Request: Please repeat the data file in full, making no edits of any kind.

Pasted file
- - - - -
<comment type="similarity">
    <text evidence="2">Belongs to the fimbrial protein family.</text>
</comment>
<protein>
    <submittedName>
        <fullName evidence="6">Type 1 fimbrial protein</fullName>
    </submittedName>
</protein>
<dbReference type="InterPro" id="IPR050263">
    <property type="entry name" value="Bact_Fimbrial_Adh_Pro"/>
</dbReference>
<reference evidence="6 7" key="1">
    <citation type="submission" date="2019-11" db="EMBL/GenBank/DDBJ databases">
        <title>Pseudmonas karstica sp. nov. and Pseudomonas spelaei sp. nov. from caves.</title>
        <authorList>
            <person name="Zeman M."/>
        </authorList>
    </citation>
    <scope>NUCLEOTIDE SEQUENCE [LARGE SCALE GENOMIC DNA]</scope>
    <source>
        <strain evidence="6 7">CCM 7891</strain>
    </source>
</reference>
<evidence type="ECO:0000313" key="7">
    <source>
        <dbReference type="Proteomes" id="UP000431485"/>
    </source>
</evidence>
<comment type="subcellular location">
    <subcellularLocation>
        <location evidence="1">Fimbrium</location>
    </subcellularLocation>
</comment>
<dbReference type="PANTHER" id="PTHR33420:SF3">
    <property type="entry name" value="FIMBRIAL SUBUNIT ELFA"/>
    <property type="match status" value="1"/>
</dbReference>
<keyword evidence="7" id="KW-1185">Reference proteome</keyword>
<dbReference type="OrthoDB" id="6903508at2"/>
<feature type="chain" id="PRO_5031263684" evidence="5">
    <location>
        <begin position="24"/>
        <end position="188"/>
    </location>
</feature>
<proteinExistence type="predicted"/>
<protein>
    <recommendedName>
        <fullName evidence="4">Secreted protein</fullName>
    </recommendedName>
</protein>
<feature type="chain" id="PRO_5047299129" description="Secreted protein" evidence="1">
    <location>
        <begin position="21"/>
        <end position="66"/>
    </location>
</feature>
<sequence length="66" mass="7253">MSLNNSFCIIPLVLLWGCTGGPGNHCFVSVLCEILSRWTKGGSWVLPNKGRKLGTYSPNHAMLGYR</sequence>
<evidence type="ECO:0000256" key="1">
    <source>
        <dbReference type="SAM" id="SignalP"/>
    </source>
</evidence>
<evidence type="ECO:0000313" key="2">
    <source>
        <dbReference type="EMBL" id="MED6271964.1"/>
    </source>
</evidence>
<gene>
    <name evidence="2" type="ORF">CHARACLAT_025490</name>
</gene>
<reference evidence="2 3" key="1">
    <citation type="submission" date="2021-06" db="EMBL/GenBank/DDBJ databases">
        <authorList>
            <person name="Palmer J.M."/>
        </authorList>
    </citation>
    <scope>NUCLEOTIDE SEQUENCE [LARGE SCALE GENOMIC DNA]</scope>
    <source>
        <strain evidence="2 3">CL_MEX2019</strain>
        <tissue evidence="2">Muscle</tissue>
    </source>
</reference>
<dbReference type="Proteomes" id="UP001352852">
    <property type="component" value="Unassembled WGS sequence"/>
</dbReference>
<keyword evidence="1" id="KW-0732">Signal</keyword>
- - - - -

<comment type="similarity">
    <text evidence="2">Belongs to the fimbrial protein family.</text>
</comment>
<protein>
    <submittedName>
        <fullName evidence="6">Type 1 fimbrial protein</fullName>
    </submittedName>
</protein>
<dbReference type="InterPro" id="IPR050263">
    <property type="entry name" value="Bact_Fimbrial_Adh_Pro"/>
</dbReference>
<reference evidence="6 7" key="1">
    <citation type="submission" date="2019-11" db="EMBL/GenBank/DDBJ databases">
        <title>Pseudmonas karstica sp. nov. and Pseudomonas spelaei sp. nov. from caves.</title>
        <authorList>
            <person name="Zeman M."/>
        </authorList>
    </citation>
    <scope>NUCLEOTIDE SEQUENCE [LARGE SCALE GENOMIC DNA]</scope>
    <source>
        <strain evidence="6 7">CCM 7891</strain>
    </source>
</reference>
<evidence type="ECO:0000313" key="7">
    <source>
        <dbReference type="Proteomes" id="UP000431485"/>
    </source>
</evidence>
<comment type="subcellular location">
    <subcellularLocation>
        <location evidence="1">Fimbrium</location>
    </subcellularLocation>
</comment>
<dbReference type="PANTHER" id="PTHR33420:SF3">
    <property type="entry name" value="FIMBRIAL SUBUNIT ELFA"/>
    <property type="match status" value="1"/>
</dbReference>
<keyword evidence="7" id="KW-1185">Reference proteome</keyword>
<dbReference type="OrthoDB" id="6903508at2"/>
<feature type="chain" id="PRO_5031263684" evidence="5">
    <location>
        <begin position="24"/>
        <end position="188"/>
    </location>
</feature>
<proteinExistence type="predicted"/>
<protein>
    <recommendedName>
        <fullName evidence="4">Secreted protein</fullName>
    </recommendedName>
</protein>
<feature type="chain" id="PRO_5047299129" description="Secreted protein" evidence="1">
    <location>
        <begin position="21"/>
        <end position="66"/>
    </location>
</feature>
<sequence length="66" mass="7253">MSLNNSFCIIPLVLLWGCTGGPGNHCFVSVLCEILSRWTKGGSWVLPNKGRKLGTYSPNHAMLGYR</sequence>
<evidence type="ECO:0000256" key="1">
    <source>
        <dbReference type="SAM" id="SignalP"/>
    </source>
</evidence>
<evidence type="ECO:0000313" key="2">
    <source>
        <dbReference type="EMBL" id="MED6271964.1"/>
    </source>
</evidence>
<gene>
    <name evidence="2" type="ORF">CHARACLAT_025490</name>
</gene>
<reference evidence="2 3" key="1">
    <citation type="submission" date="2021-06" db="EMBL/GenBank/DDBJ databases">
        <authorList>
            <person name="Palmer J.M."/>
        </authorList>
    </citation>
    <scope>NUCLEOTIDE SEQUENCE [LARGE SCALE GENOMIC DNA]</scope>
    <source>
        <strain evidence="2 3">CL_MEX2019</strain>
        <tissue evidence="2">Muscle</tissue>
    </source>
</reference>
<dbReference type="Proteomes" id="UP001352852">
    <property type="component" value="Unassembled WGS sequence"/>
</dbReference>
<keyword evidence="1" id="KW-0732">Signal</keyword>